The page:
Participants in the Islesford Boatworks youth program and Geoffrey Ravenhill, right, prepare to take this year’s boat off its molds and turn it right side up in ceremony they called a “boat mitzvah.” PHOTO COURTESY OF SHAINA DECIRYAN

Islesford Boatworks holds ‘boat mitzvah’

CRANBERRY ISLES — Islesford Boatworks, the community boatbuilding program on Little Cranberry Island, celebrated the completion of its 10th boat at the close of its 10th summer Saturday, Aug. 8.

“Typically, a boat is launched at the gala celebration,” Boatworks board member Peyton Eggleston said, “but because of all the other events this summer, the launch changed to formal lift off from the building frame, a ‘boat mitzvah.’ A vote was held to choose which of the top three names the kids had picked earlier. From those, Sea Salad won out.”

More than 100 islanders turned out to cheer the kids who had made this year’s boat and all the fun and effort that went into it. This year’s program included children from “off island,” more teenagers and many adults who came in evenings for music and serious woodworking – all told more than 150 people, Eggleston said.

Teenagers who had been with the program for years taught a hands-on class for parents and grandparents on how to shape oars, bend oak ribs and rivet planks together to make the hull of the boat. Peter Philbrook, one of the teen group who has been with the program since he was 6 years old, served as an Island Institute intern instructor this year.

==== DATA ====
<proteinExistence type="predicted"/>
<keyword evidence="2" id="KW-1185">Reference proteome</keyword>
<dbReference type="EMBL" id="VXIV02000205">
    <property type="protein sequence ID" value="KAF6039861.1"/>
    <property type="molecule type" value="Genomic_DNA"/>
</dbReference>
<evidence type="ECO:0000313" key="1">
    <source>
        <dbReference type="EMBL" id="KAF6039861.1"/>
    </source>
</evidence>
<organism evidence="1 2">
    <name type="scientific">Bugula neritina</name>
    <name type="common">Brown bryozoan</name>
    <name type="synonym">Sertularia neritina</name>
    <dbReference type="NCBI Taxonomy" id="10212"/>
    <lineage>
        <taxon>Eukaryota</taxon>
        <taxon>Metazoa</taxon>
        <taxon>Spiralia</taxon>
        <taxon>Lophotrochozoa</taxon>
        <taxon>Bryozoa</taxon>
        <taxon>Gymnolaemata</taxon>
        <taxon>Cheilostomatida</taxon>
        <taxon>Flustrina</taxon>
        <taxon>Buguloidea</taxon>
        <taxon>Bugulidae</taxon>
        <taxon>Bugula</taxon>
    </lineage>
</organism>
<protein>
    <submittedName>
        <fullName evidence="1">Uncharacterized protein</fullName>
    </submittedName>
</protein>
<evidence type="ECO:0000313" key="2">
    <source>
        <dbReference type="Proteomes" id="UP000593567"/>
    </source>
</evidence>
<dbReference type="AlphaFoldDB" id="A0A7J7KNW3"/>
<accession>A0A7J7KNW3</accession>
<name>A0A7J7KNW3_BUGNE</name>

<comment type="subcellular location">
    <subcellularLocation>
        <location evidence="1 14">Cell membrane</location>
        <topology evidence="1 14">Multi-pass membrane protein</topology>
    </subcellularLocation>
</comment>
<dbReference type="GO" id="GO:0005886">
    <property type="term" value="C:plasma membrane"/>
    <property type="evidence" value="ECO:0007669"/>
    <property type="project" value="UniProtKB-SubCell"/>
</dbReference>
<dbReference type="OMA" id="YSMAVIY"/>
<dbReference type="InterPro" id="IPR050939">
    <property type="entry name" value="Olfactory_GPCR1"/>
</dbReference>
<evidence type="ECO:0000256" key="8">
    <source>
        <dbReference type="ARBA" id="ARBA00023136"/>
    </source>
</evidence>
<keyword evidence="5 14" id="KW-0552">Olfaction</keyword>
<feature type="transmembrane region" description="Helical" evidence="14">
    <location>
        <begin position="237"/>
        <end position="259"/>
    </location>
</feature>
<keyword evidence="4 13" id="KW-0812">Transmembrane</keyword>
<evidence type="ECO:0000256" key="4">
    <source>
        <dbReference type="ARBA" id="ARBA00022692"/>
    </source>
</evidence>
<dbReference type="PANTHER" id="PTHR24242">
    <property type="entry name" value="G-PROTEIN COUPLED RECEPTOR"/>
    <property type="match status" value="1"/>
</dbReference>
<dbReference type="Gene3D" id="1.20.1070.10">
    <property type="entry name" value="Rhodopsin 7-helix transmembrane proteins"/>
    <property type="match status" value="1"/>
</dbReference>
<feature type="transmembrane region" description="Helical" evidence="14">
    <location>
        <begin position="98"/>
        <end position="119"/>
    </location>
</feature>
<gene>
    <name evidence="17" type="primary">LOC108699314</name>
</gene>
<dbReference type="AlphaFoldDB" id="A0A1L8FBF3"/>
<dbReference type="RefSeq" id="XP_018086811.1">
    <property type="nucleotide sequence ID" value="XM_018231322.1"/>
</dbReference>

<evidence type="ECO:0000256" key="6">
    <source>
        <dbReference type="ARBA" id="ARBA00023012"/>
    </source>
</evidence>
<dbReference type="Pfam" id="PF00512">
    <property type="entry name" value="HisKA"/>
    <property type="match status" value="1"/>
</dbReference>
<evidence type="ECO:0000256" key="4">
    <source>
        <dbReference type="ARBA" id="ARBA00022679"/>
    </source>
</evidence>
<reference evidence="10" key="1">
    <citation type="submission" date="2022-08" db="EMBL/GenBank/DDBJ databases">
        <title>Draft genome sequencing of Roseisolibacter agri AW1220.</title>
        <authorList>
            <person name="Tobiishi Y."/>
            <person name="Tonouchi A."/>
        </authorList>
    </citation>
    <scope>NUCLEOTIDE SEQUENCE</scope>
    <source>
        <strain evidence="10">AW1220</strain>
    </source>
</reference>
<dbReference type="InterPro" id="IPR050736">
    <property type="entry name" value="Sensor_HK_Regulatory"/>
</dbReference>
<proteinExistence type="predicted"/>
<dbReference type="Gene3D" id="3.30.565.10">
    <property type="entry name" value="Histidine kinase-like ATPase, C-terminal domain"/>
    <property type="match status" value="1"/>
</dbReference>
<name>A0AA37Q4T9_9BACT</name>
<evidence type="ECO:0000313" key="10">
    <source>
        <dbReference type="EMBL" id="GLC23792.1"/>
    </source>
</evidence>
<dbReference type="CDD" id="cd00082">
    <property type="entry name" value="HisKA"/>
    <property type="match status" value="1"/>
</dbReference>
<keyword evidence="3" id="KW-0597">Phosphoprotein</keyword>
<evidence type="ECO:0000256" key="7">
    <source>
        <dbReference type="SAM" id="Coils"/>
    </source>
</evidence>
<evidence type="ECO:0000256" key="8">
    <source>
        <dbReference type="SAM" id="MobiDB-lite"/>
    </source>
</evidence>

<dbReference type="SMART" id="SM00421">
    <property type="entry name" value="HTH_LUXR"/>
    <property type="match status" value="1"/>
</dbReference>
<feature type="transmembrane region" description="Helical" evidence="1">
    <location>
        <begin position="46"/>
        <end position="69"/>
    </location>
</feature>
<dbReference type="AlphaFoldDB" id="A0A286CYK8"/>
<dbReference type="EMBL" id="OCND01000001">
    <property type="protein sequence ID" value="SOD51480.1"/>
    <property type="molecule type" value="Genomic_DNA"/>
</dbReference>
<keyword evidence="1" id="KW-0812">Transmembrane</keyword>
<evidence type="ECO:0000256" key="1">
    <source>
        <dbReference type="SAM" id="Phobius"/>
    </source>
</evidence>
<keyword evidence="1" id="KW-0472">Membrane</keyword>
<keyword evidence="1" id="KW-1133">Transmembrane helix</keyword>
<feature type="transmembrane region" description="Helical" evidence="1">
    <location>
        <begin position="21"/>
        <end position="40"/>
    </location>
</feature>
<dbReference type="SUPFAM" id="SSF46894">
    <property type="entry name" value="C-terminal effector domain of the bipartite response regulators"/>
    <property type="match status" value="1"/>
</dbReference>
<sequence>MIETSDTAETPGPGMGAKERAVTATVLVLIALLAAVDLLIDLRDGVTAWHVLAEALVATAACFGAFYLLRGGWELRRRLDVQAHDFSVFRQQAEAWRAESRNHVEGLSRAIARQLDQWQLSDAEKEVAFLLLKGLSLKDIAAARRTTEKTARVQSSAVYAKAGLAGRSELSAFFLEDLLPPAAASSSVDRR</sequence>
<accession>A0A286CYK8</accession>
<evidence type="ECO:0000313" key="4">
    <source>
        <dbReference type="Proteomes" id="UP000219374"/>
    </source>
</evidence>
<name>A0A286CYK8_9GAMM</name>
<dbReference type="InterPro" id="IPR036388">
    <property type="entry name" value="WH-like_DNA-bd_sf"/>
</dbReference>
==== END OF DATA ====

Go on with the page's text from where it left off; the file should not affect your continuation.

“At the end of most days, there was a ‘Beat the Pete’ competition with kids challenging Peter in woodworking skills like sawing, drilling and accuracy,” Eggleston said. “The summer-long competition ended in a tie that had to be broken with a dance-off, and Pete lost to the kids’ champion, Whit Chaplin.”

Islesford native Heather Spurling was the organization’s Youth Boatbuilding Educator this summer. Shippen Savidge took on extra responsibilities as a formal apprentice.

The gala also featured a “pinewood regatta” in which 18-inch boats made by the school-aged kids ran trial heats to pick three boats for the grand finale. “Even with a shifty wind, Whit Chaplin’s bright red catamaran ran away from the pack to take first prize – a pound of fudge,” Eggleston said.

Mary Elizabeth Prokopius brought her two children, Topher and Maddy, from Northeast Harbor to participate in the program. “Instead of dropping them off, she stayed and became one of our best volunteer instructors,” Eggleston said.

In addition to donations from island residents and businesses, this year’s program was supported by Bar Harbor Bank and Trust, the Maine Community Foundation, the Ferguson Foundation, the Nichols Foundation, the Island Institute and the Teaching with Small Boat Alliance.

Liz Graves

Liz Graves

Reporter at Mount Desert Islander
Former Islander reporter and editor Liz Graves grew up in California and came to Maine as a schooner sailor.

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